Why this Aug. 6 is different for us
Aug. 6 normally passes without much notice in our household.
Sure, it’s a few days before our wedding anniversary, a few weeks after Bonnie’s birthday, a few weeks before mine.
Usually, tomorrow is just another day somewhere in between more noteworthy dates.
Not this year. The anniversary of the first atomic bomb being dropped on Hiroshima, the beginning of the end of World War II, is a bit different this time around.
That’s because a bit of family history flew into our lives a couple of weeks ago. The only B-29 bomber still flying landed in Grand Junction, allowing us to visit the wartime “office” of my late father-in-law, Jess Chambers Jr., who flew combat missions in the big planes from a base on Saipan.
When Jess died 30 years ago, my mother-in-law, Gene Chambers, packed his WWII uniform and other memorabilia in an old green U.S. Army “trunk locker, plywood.” Sometime before she died, she handed it over to my son, Tony.
We’ve moved that chest around a lot, but hadn’t opened it in years before looking inside prior to touring “FiFi” and the flights my sister-in-law, Cathie Zarlingo, arranged for herself and Tony.
Quite a tale emerged…one a bit familiar to Cathie, Bonnie and me as Baby Boom progeny of “The Greatest Generation.” But much was new, or at least a reminder of forgotten stories and events, to the three of us and even to Tony, who never knew his grandfather but who, early on, immersed himself in military history.
WWII was a pivotal time in the life of a former Civilian Conservation Corps guy from rural Nebraska who entered the Army as a photographer and ended up piloting the biggest plane in the air at the time. Proud of his service, he was an active member of the 73rd Bomb Wing Association, frequently attending reunions, including one back on Saipan.
We heard, over the years, mostly the funny stories … the ones about breaking regulations and inverting his trainer, only to have to request instructions from the tower to get it right side up. Being reprimanded after encountering a large flying insect during another training flight and radioing in that there was “a buzzard” in the cockpit. Or about the old Harley-Davidson he and a fellow airman bought and rode around Saipan.
Occasionally he’d tell of more harrowing times … nursing a shot-up plane over thousands of miles of open ocean, landing with engines out or sputtering while burning the last few drops of fuel, even flying with part of the tail blown off (by one of his own gunners). Or of having to take over for a command pilot who froze at the controls on an early mission. Years later, that same pilot would made an apologetic visit to Grand Junction.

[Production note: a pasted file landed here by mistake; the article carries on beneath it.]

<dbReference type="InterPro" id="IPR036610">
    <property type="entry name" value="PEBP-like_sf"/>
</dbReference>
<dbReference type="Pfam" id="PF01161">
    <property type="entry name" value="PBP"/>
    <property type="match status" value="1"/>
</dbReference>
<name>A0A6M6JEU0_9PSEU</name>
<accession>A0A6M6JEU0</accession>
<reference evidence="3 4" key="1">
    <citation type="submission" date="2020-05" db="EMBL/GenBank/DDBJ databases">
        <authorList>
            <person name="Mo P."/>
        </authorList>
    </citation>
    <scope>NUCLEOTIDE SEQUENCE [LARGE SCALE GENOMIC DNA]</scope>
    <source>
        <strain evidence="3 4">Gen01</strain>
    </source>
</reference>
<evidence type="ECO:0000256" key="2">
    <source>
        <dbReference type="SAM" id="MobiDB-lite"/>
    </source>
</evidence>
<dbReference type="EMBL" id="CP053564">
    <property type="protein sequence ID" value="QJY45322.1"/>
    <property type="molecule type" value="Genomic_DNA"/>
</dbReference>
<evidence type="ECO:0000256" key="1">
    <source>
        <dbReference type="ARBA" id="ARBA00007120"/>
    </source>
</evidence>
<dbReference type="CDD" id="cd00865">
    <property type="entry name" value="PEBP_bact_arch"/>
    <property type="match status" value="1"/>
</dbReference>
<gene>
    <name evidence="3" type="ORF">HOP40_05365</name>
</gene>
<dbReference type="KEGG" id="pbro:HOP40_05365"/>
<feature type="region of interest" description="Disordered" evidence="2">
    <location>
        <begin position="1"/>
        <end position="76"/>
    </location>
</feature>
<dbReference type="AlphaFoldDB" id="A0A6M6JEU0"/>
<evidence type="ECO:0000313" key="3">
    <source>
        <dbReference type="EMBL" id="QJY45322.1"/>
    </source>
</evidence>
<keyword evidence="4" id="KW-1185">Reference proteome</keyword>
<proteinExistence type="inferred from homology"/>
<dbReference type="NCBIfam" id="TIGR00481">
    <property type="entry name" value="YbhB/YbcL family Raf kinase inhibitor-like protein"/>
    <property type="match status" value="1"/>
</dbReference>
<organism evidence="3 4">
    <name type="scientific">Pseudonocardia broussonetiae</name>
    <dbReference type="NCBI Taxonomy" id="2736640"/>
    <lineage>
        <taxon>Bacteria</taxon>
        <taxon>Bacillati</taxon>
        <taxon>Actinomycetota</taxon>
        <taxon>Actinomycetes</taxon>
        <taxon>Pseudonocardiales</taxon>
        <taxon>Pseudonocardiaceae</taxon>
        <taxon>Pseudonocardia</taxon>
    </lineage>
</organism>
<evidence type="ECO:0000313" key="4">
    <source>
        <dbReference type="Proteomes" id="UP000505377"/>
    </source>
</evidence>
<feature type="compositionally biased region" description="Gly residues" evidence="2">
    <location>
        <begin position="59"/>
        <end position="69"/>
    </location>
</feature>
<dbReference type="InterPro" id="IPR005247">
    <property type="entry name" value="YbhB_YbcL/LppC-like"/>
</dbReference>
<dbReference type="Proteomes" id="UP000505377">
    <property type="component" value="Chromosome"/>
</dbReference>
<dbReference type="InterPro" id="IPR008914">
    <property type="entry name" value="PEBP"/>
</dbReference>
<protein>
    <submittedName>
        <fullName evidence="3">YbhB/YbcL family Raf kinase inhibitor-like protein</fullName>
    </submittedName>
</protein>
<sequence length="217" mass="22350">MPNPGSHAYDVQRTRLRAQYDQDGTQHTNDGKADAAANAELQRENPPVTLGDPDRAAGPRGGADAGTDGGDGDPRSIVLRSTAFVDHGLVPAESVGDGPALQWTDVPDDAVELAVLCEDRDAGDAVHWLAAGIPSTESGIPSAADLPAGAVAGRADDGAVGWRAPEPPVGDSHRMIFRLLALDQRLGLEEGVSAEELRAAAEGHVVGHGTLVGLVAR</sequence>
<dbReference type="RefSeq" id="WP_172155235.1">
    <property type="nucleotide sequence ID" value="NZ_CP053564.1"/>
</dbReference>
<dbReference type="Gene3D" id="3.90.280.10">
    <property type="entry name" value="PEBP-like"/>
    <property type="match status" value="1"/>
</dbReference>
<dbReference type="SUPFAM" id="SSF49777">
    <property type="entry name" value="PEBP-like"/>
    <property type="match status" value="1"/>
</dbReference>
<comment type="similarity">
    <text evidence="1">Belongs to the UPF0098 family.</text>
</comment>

We found an Air Medal and a Distinguished Flying Cross along with the citation recapping a heroic effort bringing a crippled Superfortress and shot-up crew back from a mission. One of the books in that chest, a history of the 20th Air Force in WWII, had yellow highlighter marking dates and missions mentioned — ones where Jess’ combat record places him over Tokyo, Nagasaki, Kobe, Osaka, Nagoya and a dozen other Japanese cities.
There were 35 of those missions, each involving 14 or 15 hours in the air, between January and July of 1945. First Lt. Chambers was home on required leave in August, 1945, when Gene looked up from a newspaper and asked innocently, “What’s an automatic bomb?”
“Let me see that,” Jess said, grabbing the paper, then explaining it was the atomic bomb he and others had been sworn to secrecy about.
He never flew a plane again, but became a well-known local businessman responsible for, among other things, mechanical contracting on landmarks such as Grand Junction High School and the Salt Lake City airport.
Decades later, in an anesthetic haze after surgery, Jess kept looking down at the floor of St. Mary’s Hospital and muttering, “Those poor bastards.” His family always assumed he was remembering all those wartime missions that resulted in so much death and destruction.
Yes, Aug. 6 will be a little bit different this year.